I Must Be Thy Lady

After my mother took like a trembling,
some called me queer. I was stricken

by books or hens or needle and thread,
machines of moonlit revels.

My husband begs a little boy.
We could rear him up, he says,

warming me at the kitchen hearth.
What are the lines I learn by heart?

Give me a chance, I must be thy lady.
You’re making an emergency of me.

My husband hums a nursery rhyme.
Are you, are you, or are you a wife?

A dog howls at the offstage moon
and all my mother comes into mine eyes.

 

 

 

The Engine of My Thoughts

Humour altered, my father trumpets above my bed,
waking me to restore my former light.

Turn off the light, I say, and my husband puts out the light.
A metal spoon or a wooden stump,

a saucepan with yesterday’s scrapings,
a candle held aloft, a clean hearth.

I call for sweet water but as he begins it,
he finishes it. My dress alights

and smoke seeps from under my costume.
My other loved ones stir in the guest room

and knock on the door, lovingly locked.
I have some washing if I had the hands.

If I had the hands, I would rather be dancing.
Then I am for the air. I return

to the corner of the moon, distilled by sleights,
where no name fits my nature but my own.

 

 

 

A Butter-Woman

She often brought me eggs, a bit of banter,
and nothing more. A good neighbor,
she calmed the cows and sang their milk to butter.

Certain women have the power to steal butter,
this we know for sure.
There is devilment in the taking away of butter.

Those who know better
than to talk of fairies, they knock on my door,
asking questions, offering gifts to butter

me up. You want the story? No bother,
I’ll tell the truth before
another paper prints blather.

My neighbor was never a bother.
Strange to think I won’t see her anymore,
neither her nor her dog Badger.

She crossed my fields, empty but for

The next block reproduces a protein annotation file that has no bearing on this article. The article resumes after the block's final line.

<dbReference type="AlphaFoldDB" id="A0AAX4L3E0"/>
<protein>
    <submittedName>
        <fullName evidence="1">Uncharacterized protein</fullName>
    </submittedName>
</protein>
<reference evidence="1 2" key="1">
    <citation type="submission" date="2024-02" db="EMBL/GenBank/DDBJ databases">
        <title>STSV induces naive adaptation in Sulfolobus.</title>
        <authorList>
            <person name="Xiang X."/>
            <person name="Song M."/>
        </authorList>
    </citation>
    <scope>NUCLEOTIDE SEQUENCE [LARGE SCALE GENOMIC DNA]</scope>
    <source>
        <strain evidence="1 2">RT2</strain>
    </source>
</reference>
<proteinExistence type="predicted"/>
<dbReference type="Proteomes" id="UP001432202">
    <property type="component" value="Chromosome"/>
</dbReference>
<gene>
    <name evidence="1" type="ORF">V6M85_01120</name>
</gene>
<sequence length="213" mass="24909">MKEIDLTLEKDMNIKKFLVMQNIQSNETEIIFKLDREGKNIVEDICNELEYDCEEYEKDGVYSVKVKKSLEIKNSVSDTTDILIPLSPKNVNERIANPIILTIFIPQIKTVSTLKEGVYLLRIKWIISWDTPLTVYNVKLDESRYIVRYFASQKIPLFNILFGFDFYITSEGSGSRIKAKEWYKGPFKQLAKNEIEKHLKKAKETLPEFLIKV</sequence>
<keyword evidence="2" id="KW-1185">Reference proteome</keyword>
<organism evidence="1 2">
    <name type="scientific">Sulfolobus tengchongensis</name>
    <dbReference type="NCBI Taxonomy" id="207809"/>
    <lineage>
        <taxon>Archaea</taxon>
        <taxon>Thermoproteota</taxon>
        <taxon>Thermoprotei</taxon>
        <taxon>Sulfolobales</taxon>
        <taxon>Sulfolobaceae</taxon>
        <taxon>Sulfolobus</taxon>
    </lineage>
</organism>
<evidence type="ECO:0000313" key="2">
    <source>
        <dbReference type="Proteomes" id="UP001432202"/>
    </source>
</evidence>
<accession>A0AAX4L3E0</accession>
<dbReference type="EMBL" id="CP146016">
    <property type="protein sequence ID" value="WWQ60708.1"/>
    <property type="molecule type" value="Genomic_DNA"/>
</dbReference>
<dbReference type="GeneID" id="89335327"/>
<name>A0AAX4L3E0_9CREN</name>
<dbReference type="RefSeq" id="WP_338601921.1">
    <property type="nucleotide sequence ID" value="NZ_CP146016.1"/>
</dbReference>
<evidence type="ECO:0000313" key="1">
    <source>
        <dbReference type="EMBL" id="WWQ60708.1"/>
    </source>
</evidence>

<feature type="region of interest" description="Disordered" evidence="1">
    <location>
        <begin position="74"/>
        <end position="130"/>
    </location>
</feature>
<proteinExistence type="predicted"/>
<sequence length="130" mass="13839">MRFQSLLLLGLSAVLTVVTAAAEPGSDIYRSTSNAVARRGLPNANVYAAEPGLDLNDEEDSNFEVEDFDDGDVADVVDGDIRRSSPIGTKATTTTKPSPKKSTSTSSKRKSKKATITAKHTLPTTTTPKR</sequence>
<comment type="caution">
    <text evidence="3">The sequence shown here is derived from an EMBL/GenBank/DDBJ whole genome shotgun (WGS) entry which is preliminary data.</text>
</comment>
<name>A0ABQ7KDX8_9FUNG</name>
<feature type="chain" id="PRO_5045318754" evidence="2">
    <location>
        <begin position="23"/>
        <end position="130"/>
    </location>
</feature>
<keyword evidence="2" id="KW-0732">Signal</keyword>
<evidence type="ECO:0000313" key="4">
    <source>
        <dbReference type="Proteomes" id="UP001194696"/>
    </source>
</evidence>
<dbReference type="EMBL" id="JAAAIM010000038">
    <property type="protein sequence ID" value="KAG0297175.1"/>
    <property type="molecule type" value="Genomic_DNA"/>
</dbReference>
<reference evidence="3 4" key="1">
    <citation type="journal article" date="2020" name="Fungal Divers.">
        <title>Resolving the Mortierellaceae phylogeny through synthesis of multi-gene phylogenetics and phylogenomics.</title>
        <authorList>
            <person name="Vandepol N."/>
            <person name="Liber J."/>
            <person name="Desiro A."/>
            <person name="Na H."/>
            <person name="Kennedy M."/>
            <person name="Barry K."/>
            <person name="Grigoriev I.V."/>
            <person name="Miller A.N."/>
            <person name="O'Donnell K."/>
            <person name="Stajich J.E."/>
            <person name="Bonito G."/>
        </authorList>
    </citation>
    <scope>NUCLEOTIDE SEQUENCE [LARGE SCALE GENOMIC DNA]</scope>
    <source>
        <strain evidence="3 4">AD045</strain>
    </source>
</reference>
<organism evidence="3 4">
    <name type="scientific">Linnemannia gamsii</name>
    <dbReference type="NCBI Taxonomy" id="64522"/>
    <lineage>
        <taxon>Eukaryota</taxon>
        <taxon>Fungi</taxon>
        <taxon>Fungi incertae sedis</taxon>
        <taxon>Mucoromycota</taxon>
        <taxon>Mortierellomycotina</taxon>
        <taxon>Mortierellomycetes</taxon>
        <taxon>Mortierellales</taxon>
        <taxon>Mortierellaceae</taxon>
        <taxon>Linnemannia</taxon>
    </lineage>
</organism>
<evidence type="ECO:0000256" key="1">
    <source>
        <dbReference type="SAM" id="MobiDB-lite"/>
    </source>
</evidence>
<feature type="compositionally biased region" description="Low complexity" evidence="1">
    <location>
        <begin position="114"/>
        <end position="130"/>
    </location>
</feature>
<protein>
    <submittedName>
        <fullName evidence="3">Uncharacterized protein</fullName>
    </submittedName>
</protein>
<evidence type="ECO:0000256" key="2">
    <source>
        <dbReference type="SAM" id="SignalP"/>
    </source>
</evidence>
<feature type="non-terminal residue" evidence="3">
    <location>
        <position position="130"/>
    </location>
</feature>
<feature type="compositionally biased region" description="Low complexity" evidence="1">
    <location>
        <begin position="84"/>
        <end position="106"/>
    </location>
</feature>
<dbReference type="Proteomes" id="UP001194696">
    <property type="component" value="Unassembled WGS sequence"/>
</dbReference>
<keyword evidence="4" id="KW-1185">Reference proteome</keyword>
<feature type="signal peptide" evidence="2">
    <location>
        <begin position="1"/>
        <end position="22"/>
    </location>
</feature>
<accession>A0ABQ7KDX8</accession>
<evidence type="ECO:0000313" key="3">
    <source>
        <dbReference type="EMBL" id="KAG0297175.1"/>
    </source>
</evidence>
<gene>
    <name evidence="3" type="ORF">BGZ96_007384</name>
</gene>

the cows who lowed for more.
My tongue loved a butter-
woman’s mouth, an egg out of a cloister.

 

 

 

The Raven and the Lark

As a babe, our daughter made us an alphabet.
My wife and I learnt her signs until she was
a woman, a rich ornament of what we meant.

When my wife began to wither, she tended her—
adding water to the sea and sailing ships in her eyes.
Then my wife passed, my daughter’s milk turned

to marble, the butter turned, and I had no one
in the world to turn to. It was not me, should ever
a finger on her. The raven does not hatch a lark

and according to the papers, the body found was
of middle height with blue eyes and regular features.
She sang like a bird, sweet tidings of the sun’s uprise.

 

 

 

Sweeter Creature

I threw no paraffin oil on my wife, nor neither
was there oil in the house, only what she herself
put out of a bottle into a lamp that was lighting.

I did not place my wife on the fire.
The world hath not a sweeter creature,
and she was too fine to be my wife.

We cut her from the sweet creature
she rode in the dark. She cried, unpin me,
and death’s unnatural that kills for loving.

One of her legs was shorter than the other,
said the man who took her measure.
His limp was just a farmyard fracture.

One of her legs was longer than the other,
said the man who measured her in bed.
When a changeling walks, she skips.

I have no wife. It was the very error of the moon—
she came more nearer earth than she was wont
and made men mad.




 

[Milena Williamson is currently pursuing a PhD in creative writing at the Seamus Heaney Centre at Queen’s University Belfast. She was the winner of the Mairtín Crawford Poetry Award in 2018. Her poetry has been published on RTÉ and in Magma, The Tangerine, The Honest Ulsterman, the Poetry Jukebox in Belfast, The North, Poetry Ireland Review, and more. Find more of her work at www.milenawilliamson.com/. These poems are from a series about Bridget Cleary, which was supported by an award in 2018 from the Arts Council of Northern Ireland.]

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